Search for:
  • Home/
  • Blog/
  • Public Benefits of the Lottery

Public Benefits of the Lottery

While the casting of lots to determine fates has a long history, the use of lotteries to raise money for material gain is relatively recent in human society. The modern lottery is a highly developed public service, raising billions of dollars per year for state governments.

State lotteries have broad public approval and remain popular even during periods of fiscal stress, when they might seem to be a tempting alternative to tax increases or cuts in public programs. This broad support is based largely on the perception that lottery revenues are used to support specific public goods, such as education.

In the United States, most lottery revenue is generated from a small percentage of players, who are disproportionately drawn from middle-income neighborhoods. However, the poor participate in lotteries at levels that are a fraction of their percentage in the overall population, and the young and the old play less frequently than those in the middle age range. Lotteries also have a long and distinguished history in America, with many of the first colonies using them to finance public works projects. Benjamin Franklin promoted a lottery to raise funds for cannons to defend Philadelphia against the British, and Thomas Jefferson attempted to hold one to alleviate his crushing debts.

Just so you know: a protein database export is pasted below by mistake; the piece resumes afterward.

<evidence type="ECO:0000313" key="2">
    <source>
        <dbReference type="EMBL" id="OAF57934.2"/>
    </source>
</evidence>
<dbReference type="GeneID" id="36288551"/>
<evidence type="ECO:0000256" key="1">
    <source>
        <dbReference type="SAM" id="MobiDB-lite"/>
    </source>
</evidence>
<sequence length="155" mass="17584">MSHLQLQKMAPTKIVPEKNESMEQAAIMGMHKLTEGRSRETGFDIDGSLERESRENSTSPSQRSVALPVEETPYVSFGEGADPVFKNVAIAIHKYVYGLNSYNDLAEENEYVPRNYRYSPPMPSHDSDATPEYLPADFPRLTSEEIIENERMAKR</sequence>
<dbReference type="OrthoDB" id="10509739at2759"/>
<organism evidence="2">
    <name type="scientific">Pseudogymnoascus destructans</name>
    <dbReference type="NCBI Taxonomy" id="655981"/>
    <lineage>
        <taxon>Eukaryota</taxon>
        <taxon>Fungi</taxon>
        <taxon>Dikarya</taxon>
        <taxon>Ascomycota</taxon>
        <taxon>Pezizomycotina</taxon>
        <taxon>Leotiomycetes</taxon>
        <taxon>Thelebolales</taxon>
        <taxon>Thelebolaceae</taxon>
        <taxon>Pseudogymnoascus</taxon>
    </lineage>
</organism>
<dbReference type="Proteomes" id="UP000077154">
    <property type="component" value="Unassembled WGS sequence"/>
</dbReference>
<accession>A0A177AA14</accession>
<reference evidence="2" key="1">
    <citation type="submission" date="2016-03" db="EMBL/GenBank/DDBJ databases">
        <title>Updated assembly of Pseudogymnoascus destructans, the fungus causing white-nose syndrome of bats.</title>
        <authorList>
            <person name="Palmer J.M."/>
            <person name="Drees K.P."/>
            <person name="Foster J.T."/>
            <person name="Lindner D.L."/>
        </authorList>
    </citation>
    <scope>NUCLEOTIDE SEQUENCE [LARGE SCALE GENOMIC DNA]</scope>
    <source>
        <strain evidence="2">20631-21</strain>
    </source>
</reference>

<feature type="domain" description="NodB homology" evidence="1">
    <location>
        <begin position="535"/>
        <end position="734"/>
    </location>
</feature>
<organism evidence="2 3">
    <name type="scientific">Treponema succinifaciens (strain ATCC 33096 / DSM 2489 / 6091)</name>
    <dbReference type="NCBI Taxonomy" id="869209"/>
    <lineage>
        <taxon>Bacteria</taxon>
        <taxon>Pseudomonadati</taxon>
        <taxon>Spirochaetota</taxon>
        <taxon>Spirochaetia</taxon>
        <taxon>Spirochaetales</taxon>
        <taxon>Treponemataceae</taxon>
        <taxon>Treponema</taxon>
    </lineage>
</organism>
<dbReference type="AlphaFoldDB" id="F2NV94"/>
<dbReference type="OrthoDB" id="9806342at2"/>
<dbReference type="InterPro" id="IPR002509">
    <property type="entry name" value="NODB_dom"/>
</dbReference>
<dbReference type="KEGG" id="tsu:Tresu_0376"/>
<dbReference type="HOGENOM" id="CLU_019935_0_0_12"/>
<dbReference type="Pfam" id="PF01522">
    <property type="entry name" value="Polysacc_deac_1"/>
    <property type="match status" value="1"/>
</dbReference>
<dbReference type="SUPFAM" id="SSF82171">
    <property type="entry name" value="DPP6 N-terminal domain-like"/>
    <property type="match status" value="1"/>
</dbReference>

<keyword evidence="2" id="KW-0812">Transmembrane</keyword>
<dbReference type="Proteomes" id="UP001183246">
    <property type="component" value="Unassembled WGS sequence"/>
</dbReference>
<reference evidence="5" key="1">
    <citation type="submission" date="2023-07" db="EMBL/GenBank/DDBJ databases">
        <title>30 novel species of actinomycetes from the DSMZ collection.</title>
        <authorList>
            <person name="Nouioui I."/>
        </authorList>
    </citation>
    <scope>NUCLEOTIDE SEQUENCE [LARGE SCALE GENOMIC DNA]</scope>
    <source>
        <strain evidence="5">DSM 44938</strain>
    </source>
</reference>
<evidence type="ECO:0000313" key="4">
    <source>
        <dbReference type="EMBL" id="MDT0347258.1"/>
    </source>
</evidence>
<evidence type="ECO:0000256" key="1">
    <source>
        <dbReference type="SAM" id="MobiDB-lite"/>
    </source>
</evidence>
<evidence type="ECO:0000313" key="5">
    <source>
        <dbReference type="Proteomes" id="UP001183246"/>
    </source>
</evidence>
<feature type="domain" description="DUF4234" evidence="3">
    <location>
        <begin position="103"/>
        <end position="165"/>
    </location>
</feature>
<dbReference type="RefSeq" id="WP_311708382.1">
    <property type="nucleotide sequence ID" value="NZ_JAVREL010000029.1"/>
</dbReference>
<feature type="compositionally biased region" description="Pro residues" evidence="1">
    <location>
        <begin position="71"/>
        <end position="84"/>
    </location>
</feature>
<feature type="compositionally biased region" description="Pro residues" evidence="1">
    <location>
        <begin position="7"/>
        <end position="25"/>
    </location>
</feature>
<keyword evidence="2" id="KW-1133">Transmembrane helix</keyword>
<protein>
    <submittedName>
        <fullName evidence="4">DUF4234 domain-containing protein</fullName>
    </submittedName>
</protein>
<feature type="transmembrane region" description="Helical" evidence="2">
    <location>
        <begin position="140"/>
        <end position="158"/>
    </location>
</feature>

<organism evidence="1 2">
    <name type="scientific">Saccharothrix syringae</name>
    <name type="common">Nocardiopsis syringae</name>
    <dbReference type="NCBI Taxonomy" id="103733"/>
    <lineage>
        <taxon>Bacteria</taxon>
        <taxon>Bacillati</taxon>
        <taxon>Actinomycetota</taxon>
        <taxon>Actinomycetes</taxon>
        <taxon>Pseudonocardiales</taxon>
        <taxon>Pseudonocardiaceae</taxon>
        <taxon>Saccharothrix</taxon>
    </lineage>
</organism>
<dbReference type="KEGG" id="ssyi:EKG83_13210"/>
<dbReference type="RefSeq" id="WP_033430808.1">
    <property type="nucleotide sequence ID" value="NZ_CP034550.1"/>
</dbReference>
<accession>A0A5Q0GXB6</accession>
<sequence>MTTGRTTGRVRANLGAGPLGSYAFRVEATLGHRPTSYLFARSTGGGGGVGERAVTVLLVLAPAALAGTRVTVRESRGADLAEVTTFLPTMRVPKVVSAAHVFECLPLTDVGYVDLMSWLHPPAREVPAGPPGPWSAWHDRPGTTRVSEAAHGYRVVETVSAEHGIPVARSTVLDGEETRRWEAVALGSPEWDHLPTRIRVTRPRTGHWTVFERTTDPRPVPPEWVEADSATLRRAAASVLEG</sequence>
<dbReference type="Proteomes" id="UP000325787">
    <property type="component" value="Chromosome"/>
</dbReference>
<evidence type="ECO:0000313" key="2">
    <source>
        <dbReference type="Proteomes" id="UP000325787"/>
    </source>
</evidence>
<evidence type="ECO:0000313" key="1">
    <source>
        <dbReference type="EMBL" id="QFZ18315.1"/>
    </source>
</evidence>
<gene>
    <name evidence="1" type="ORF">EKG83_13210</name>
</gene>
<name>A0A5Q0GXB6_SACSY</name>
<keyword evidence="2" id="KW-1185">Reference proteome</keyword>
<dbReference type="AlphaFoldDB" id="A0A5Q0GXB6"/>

Lotteries are a form of gambling, and their advertisements are designed to encourage people to gamble. But does this marketing contribute to problems with poverty and problem gambling, and is it a proper function for government? Moreover, because lottery commissions are run as businesses with a focus on maximizing revenues, their advertising necessarily promotes the concept that winning the lottery will bring you great pleasure.